T&A City, Nude Joisey--Ms. Virginia advanced in the Ms. Amerika Contest after her politically correct, although sexist, response to the National Foosball League (NFL) controversy concerning players who “take a knee” during the playing of the US national anthem.
“It's absolutely their right to take a knee,” Emili (spelling doesn't appear to be one of the pageant contender's stronger talents) McVile.
“Like the Ms. Amerika Contest, the NFL can be highly competitive, or so I've heard,” McVile said, “and, as in anything competitive, any little edge a contender has should be used. For girls, and, nowadays, for boys, too, taking a knee can definitely boost one's standing.
“Just during this contest, I've been on my knees many times,” McVile added. "That's how I earned my nickname, 'Hoover.'”
If Colon Pencildick “or any other player” wants to “take a knee,” McVile said, “it's his right, and, take it from me, it can definitely promote one's goals.”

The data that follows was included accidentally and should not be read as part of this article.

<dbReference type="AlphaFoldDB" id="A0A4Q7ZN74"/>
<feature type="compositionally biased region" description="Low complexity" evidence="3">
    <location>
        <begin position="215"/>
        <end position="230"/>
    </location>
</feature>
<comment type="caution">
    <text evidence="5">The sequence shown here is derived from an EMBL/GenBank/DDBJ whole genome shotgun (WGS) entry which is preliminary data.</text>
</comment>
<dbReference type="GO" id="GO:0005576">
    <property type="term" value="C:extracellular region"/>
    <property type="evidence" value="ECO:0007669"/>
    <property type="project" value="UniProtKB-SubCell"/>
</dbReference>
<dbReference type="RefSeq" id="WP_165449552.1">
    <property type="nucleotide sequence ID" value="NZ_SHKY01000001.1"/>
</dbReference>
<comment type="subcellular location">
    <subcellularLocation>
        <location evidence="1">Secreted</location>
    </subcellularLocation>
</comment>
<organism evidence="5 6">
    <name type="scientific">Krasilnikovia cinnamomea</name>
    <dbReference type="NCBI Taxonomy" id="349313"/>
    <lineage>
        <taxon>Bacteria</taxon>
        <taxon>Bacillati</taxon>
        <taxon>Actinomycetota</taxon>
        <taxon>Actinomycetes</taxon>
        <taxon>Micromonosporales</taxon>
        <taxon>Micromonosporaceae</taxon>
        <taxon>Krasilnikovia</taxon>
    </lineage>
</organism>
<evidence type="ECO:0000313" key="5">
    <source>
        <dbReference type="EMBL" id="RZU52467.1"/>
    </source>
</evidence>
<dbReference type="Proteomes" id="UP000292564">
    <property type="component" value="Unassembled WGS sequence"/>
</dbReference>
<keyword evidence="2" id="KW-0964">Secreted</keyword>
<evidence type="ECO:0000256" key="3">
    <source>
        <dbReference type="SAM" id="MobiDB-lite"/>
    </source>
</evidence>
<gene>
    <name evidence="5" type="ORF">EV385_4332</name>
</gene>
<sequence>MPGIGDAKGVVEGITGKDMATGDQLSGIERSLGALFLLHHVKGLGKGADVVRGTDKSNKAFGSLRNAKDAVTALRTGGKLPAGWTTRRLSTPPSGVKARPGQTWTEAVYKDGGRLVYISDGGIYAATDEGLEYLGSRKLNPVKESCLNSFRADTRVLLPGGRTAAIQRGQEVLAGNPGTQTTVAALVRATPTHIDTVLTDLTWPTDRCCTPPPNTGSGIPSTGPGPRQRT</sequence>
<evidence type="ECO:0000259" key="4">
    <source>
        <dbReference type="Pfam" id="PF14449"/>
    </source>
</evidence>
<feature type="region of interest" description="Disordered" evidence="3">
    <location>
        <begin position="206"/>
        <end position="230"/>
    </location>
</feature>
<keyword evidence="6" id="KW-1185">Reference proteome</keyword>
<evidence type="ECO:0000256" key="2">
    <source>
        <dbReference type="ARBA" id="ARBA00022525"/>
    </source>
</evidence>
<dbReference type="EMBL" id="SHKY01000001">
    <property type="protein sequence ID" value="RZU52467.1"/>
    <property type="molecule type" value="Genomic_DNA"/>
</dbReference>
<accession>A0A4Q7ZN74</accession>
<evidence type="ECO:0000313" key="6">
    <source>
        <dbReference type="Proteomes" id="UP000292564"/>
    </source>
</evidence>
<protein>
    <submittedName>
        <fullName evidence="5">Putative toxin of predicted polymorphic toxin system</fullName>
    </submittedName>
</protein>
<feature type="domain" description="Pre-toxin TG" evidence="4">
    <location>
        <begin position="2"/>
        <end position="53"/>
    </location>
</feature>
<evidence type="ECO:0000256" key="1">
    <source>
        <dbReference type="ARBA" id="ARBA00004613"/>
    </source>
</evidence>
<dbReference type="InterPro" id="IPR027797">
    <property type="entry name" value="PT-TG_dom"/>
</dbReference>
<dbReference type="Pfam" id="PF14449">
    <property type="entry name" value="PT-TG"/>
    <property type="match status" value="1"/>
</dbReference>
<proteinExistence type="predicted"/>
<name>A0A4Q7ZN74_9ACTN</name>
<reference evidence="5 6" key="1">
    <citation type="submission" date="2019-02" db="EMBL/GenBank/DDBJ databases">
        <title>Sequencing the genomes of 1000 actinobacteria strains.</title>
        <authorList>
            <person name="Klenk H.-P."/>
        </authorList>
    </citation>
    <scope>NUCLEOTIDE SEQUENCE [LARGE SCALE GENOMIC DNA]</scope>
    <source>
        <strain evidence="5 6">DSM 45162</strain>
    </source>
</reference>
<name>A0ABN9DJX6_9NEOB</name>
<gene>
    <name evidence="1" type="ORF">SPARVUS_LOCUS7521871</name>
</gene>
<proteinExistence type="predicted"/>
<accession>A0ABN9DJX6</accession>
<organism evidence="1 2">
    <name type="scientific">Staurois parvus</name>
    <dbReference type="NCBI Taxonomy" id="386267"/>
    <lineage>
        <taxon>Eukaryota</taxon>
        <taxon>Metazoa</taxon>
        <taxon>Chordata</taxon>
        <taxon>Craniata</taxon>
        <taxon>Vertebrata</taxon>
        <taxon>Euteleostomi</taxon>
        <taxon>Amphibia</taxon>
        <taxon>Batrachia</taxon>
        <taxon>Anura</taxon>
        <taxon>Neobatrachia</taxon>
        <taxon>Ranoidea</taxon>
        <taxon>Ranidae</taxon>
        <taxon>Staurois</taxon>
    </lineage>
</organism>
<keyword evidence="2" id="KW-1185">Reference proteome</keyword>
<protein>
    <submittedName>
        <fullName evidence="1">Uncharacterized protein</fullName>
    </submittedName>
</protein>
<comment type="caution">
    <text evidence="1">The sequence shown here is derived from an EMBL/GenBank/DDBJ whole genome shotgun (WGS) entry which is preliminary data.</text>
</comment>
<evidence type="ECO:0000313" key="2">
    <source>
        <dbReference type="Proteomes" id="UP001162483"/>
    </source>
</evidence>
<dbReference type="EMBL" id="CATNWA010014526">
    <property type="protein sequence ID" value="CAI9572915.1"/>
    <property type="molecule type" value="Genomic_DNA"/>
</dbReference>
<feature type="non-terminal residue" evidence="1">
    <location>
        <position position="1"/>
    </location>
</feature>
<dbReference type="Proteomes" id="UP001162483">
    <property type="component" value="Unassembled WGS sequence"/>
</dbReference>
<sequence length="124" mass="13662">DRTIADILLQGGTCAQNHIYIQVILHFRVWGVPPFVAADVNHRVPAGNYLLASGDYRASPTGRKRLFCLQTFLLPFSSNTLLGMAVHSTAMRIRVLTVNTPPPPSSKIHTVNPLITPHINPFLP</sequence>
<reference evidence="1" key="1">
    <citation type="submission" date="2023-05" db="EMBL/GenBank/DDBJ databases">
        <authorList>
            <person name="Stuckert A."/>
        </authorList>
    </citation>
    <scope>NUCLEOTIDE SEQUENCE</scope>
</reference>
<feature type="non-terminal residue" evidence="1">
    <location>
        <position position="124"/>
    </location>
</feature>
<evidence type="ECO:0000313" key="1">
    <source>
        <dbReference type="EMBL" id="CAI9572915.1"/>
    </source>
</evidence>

The ability to “take a knee,” she said, “is more important than ever in the Ms. Amerika Contest, now that Gretch “The Wretch” Carlson has dropped the contest's swimsuit competition. “When a girl can't show a little T&A, taking a knee is about all she has going for her.”
Carlson said,, “I never took a knee, and I won the contest.”
“She won, all right,” McVile said, “way back in 1989, and she showed a lot of skin, let me tell you,” McVile charged.
Photos of Carlson in stiletto heels and a black bikini trimmed in gold leave no doubt of the figure beneath the evening gown she also wore in the pageant.
“That was then; this is now,” Carlson said, “and there will be no T&A in the Ms. Amerika Contest while I'm the chair. If a girl thinks she needs to 'take a knee,' that's up to her, and my office door—it's always open.”